When young people are aware of the possibility of gun violence at school, either because gun violence is common in their community or because they have heard a story in the news, they need calm, confident, matter-of-fact adult leadership. Here are tips adults can use to help kids feel safer and more confident:
1. If there has been a shooting, explain what happened in a calm, age-appropriate way.
Focus on reassurance rather than repeatedly going over the details. Avoid using words like “sick” or “problems;” children might worry this could happen if their loved ones get sick or have problems.
2. Listen, stay calm, and get adult support for your own feelings.
When kids do share worries, fears, and problems, listen respectfully. What they say might be upsetting for you to hear. Be supportive without burdening children with your own concerns. Turn to other adults, not kids, if you need help with your own feelings.
3. Give direct, practical, clear information to put things in perspective.
Say that if someone had a gun, that would be scary, and someone could get hurt. It’s also true that even in areas with lots of gun violence, most shooters miss a moving target most of the time. Most people who are shot do not die, they heal. Tell kids they have power they can use to help themselves stay safe, and you will help them practice using it.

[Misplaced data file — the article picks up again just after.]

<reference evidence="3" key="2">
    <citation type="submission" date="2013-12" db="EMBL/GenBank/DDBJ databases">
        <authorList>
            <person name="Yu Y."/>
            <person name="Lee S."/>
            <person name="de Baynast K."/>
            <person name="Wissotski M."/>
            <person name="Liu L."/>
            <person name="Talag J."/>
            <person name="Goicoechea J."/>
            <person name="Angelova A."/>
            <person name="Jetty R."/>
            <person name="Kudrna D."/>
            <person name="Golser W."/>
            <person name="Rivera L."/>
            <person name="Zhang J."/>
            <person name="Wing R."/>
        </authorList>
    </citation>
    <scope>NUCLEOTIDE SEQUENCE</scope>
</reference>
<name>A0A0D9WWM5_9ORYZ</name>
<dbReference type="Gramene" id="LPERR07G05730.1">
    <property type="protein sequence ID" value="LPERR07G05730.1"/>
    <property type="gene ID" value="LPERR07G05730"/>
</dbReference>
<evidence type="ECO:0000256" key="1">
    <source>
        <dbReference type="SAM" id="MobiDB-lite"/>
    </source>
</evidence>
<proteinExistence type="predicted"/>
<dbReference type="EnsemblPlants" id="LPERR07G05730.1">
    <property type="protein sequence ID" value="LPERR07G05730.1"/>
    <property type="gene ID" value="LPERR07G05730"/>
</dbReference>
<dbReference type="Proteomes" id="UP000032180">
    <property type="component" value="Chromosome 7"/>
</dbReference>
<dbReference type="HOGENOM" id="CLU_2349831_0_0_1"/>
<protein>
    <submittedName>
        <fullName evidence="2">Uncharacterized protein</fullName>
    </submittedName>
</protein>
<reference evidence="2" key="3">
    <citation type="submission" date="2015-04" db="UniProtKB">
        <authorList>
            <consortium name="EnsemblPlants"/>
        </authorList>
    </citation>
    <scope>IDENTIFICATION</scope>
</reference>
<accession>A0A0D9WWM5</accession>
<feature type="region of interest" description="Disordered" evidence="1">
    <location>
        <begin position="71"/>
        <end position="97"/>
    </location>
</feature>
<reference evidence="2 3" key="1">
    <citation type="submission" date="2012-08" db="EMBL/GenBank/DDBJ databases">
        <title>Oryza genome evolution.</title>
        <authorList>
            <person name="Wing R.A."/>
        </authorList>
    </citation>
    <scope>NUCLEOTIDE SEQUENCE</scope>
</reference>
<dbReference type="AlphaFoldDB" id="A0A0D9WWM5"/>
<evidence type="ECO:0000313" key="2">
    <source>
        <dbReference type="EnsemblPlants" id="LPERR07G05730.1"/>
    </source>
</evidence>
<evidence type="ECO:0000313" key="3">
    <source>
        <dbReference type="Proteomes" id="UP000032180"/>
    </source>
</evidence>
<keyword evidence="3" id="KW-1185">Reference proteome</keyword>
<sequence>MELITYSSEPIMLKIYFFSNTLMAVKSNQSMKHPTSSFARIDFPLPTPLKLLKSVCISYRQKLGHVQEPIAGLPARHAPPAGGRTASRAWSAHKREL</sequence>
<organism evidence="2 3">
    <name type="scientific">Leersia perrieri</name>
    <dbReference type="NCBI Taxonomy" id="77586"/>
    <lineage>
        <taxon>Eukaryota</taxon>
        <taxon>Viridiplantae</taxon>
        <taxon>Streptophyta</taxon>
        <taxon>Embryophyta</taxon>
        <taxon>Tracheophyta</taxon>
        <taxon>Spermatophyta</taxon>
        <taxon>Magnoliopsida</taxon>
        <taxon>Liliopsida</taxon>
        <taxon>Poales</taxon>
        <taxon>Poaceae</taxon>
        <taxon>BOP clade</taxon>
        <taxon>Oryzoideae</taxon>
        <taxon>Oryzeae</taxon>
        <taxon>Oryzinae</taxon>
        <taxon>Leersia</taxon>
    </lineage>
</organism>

4. Practice being aware and getting away from a weapon quickly and calmly.
Remind kids that a weapon in the hands of a young person is always a safety problem, even if the kid is not using it in the moment. Have kids pretend to notice a weapon in a backpack and then practice calmly and quietly leaving.
5. Practice lying if necessary in order to be safe, leave, and get help.
Give kids permission to lie and break promises if they need to in order to be safe, get away, and get help from adults. Let them imagine you are a person who is mad, upset, or joking around and has a weapon. Let kids practice lies like, “Yes, it’s a cool gun, I won’t tell anyone you have it,” “You’re right, I’m weak,” and other lies to de-escalate so they can get away safely to get help.
6. Match their awareness with skills practiced in a calm, matter-of-fact way.
Many children, even in areas with very little crime or violence, worry about guns because they are so common in the media. They benefit from hearing and practicing everything in the above tips. In communities where gun violence is common, even very young children may have truly legitimate fears about serious dangers like drive-by-shootings on their playground. They benefit from additional practices. Adults may not have power to change the street violence kids face, but they have power to help kids feel more prepared to take action. They can confidently lead kids to the playground, decide with them where ‘safety’ would be if someone were shooting, and then let them practice running there and getting help to be safe.
7. Set up policies so kids feel safe telling adults about weapons at school.
Kids often don’t tell adults about weapons or other school violence because they don’t believe adults will keep them safe. They worry about being targets of revenge. This happens in areas with high rates of crime and in areas where gun violence is rare. Take action to ensure that the safety and privacy of students who make reports are protected so that everyone is safer.